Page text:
APRIL 2015 NEWSLETTER  

Words from the President
By: Linda Sealey

Spring is finally springing, slowly but surely. Old Man Winter just wants to hang around a bit longer. This is the time of the year when everything is fresh and new and that includes the Door County Historical Society. We are embarking on a bright and enlightening journey with our new Executive Director! The Village is getting its spring cleaning and preparing to open for the season along with the Eagle Bluff Lighthouse. We are about to embark on our season of new and interesting programs, both at the Village and the Historical Society – hopefully you will enjoy all of them with us! We look forward to seeing all of you at both of our locations throughout the coming season – they are both great places to take family and friends visiting Door County. We have so much history here and want to share it with everyone! Please stop by either location during the upcoming season and see why we love living here so much.

I also want to take this opportunity to thank Dan Olson. For personal reasons he has stepped down as the Curator/Manager/Mr. Greene at Heritage Village. Dan has dedicated pretty much the past five years to serving in many capacities at the Village and the Board of Directors, past and present, would like to give him our heartfelt THANKS for all the time he has devoted to the Village during this time! If you see him out and about, please give him a big thank you for his years of dedication and service to our organization!

What’s New at Eagle Bluff Lighthouse?
By: Patti Podgers, Curator/Manager

As a young couple with a one-year-old, my husband and I knew little of what to expect on our first visit to Door County in 1972. We were on a very tight budget and welcomed the wealth of outdoors activities, all for free or at the very least the price of a state park sticker. It was not until years later that we discovered the true value of the peninsula: its history, its land, and its people.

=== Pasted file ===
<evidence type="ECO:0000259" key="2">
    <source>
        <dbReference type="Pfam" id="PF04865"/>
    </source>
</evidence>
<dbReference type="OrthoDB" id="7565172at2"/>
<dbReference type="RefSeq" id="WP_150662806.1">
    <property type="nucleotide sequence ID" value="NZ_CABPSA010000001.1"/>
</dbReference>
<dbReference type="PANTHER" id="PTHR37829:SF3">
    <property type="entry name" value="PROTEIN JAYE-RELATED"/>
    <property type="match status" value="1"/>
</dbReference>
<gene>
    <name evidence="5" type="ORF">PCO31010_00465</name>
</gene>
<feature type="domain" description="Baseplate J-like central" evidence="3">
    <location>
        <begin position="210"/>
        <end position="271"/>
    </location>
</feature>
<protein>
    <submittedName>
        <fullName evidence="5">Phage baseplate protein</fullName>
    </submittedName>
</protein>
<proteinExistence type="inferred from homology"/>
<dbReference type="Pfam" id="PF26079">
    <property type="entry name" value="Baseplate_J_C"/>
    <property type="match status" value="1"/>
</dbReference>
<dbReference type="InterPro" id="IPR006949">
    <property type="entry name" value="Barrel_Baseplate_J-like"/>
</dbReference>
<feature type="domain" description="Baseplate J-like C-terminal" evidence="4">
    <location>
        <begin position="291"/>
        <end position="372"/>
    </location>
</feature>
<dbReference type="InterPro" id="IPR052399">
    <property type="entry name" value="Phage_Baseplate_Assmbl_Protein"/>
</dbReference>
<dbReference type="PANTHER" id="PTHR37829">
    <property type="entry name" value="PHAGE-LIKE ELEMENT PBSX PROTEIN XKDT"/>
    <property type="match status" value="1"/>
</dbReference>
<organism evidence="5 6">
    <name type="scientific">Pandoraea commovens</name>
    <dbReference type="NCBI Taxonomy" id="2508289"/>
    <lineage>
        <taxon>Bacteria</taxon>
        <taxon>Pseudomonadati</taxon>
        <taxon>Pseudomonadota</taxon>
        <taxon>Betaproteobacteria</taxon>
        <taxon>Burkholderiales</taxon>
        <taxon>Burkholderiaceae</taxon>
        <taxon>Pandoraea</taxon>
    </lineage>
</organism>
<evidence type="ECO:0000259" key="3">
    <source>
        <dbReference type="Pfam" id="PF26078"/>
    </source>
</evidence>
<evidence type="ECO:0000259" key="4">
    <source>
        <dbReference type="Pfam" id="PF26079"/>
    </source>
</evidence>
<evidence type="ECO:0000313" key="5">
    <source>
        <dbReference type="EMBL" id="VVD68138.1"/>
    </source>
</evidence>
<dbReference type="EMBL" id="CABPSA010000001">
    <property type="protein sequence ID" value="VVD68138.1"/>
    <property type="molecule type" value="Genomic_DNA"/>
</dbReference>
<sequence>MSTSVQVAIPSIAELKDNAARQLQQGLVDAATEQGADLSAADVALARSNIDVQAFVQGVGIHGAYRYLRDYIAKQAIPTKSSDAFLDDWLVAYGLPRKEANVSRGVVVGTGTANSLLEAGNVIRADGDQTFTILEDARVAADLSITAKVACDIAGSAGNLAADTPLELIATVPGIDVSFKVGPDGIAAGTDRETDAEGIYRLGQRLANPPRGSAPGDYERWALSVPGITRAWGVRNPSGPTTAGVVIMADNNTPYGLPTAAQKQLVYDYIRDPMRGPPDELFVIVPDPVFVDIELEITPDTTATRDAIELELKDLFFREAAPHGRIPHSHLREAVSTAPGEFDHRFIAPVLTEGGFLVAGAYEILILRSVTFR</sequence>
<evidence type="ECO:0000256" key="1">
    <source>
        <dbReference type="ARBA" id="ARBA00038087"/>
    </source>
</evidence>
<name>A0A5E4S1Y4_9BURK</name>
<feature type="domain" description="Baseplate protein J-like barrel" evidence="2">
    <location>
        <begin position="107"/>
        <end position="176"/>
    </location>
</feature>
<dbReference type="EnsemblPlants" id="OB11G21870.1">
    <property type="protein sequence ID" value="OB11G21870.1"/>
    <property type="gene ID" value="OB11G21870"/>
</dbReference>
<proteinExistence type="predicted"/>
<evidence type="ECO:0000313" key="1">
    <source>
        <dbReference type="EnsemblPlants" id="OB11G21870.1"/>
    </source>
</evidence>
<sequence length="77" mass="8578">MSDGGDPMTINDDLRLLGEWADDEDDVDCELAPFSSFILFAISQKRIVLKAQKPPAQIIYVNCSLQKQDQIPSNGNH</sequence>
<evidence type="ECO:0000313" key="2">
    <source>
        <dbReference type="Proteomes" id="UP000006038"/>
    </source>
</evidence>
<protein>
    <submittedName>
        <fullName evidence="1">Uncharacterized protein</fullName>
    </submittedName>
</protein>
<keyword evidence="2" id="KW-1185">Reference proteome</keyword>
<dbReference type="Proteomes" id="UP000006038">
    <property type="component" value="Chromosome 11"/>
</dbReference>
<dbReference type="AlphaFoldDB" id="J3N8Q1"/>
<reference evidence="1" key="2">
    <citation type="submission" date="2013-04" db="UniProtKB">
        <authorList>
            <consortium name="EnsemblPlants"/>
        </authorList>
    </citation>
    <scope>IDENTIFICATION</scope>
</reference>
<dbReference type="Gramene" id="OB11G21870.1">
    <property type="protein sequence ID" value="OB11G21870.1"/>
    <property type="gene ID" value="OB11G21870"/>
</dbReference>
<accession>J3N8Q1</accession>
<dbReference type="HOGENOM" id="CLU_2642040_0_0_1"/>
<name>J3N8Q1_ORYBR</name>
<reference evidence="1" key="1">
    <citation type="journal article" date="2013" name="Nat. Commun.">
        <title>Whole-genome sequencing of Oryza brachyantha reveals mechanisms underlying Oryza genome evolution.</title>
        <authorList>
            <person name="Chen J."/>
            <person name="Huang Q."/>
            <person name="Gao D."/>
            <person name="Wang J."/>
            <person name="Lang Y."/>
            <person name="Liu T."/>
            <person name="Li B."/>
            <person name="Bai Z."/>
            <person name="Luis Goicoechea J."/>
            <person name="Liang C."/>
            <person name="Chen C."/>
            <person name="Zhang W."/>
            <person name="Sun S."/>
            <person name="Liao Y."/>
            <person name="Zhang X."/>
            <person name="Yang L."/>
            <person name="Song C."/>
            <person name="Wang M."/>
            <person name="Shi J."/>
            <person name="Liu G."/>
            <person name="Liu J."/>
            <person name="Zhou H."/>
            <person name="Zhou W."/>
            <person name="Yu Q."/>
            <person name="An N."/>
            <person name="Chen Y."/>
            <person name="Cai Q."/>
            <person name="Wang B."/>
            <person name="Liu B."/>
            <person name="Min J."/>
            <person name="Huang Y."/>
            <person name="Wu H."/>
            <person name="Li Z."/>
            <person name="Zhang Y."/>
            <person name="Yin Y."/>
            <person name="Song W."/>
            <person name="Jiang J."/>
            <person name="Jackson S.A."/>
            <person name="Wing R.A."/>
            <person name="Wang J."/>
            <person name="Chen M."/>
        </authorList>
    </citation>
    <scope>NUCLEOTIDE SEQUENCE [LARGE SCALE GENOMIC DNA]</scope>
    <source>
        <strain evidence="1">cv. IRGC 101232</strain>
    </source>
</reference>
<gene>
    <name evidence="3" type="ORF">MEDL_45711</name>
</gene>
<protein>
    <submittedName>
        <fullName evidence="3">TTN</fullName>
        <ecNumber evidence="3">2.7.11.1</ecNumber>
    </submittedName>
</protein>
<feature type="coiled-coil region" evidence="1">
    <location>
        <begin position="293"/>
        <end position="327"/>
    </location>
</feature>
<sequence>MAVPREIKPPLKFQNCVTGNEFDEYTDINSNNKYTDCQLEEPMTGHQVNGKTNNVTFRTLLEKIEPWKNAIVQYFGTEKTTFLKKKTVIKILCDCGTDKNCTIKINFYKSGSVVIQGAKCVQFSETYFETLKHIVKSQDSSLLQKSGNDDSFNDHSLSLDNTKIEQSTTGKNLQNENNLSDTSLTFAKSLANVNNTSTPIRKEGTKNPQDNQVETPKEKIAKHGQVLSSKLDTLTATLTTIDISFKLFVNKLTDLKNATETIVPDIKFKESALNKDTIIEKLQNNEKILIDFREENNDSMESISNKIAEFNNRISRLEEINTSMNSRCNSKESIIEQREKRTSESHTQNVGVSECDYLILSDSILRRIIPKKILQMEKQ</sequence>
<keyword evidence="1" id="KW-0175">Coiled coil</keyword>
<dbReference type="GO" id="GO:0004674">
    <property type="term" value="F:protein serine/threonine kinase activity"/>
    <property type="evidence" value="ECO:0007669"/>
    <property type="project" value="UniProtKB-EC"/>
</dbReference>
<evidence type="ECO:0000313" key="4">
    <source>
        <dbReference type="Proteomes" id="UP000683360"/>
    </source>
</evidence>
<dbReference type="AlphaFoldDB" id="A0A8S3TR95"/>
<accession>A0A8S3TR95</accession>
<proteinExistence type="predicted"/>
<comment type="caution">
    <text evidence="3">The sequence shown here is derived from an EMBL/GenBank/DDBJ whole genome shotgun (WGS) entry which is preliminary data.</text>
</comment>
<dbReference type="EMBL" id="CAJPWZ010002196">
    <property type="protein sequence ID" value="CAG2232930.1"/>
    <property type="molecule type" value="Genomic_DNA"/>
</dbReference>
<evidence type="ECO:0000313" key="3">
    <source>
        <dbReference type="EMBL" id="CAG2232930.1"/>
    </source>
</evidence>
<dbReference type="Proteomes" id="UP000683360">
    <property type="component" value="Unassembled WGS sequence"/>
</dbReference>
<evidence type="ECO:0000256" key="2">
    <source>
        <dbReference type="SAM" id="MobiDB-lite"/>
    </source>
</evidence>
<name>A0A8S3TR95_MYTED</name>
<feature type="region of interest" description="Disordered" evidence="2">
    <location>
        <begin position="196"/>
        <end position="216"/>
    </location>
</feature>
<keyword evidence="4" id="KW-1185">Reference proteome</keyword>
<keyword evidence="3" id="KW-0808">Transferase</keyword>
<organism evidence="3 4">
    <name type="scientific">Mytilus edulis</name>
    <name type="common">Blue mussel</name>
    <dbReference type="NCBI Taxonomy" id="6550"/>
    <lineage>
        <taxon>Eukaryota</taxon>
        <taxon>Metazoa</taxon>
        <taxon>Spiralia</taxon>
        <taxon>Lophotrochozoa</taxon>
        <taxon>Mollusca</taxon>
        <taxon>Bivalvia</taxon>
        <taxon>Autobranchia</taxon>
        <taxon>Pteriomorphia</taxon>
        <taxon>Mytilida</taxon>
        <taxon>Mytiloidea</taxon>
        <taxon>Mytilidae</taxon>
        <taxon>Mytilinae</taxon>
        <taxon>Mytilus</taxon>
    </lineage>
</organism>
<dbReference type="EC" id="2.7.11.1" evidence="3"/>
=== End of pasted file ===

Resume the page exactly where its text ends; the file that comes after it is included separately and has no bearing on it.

Sadly, our Door County history is too often overlooked. Visitors to our towns and villages hurry to the beach or shop until they drop. Certainly a day in the sun is a grand treat and our retail friends have much to offer, but the story of our early settlers, pioneers, and immigrants is where Door County’s heart beats.
Earlier this month, Trudy Herbst and I made an appearance on Eddy Allen’s monthly WDOR program featuring the Door County Historical Society. Chatting about our upcoming seasons at the Heritage Village at Big Creek and Eagle Bluff Lighthouse, I grew more and more excited. Opening the door of the lighthouse each May is like opening a present; a wonderful surprise beneath the wrapping. New faces to greet, fresh merchandise to display, new historical facts to share with staff…
But most importantly, our historical sites are treasure chests of wonderful stories and adventures. Reflecting the same period of time, roughly the late 1800s and early 1900s, the Village and the Lighthouse breathe life into our historical legacy, the story of real people. In 1856, Hans and Bertha Hanson, immigrants from Norway, choose the banks of Big Creek to build their log home. They raised a family and worked the land.
Twelve years later, Henry Stanley and his wife Katherine moved into Eagle Bluff Lighthouse. The first keeper assigned to the lighthouse on the bluff, Henry served 15 years before being transferred to Sherwood Point Lighthouse in Sturgeon Bay. Interestingly, Henry was also a Norwegian immigrant.
Through guided tours and special events, the Village and the Lighthouse offer an up close and personal experience, one that visitors of all ages will not soon forget. Encourage your family and friends to visit both of our DCHS sites this season. They will be historical treats that will be remembered long after the ice cream melts or the sweatshirt is outgrown!

Happenings at Heritage Village at Big Creek

As we head into spring, we’re bustling over at the Village. The blacksmiths have already started practicing on Tuesdays and Thursdays so stop by if you’re interested in watching them work.
On Saturday, April 4, the Easter bunny craftily hid eggs near artifacts in the Warren and Schopf houses so, in collaboration with Crossroads’ Eggstravaganza event, the children helped to identify the artifacts that the sneaky bunny hid. There were at least 40 children and 66 adults who attended with each child getting a coloring book of the village at the end of the hunt.
Our Village Program Committee has come up with some new, interesting programs. We will be preparing a schedule for you and will have ready in May. A couple of things we have planned that you should mark your calendars now for:
Building cleaning is scheduled for May 11th and 12th between 9 a.m. and 4 p.m. Please call Mary Williams, our volunteer coordinator, at 920-818-0290, if you are able to help for an hour or two.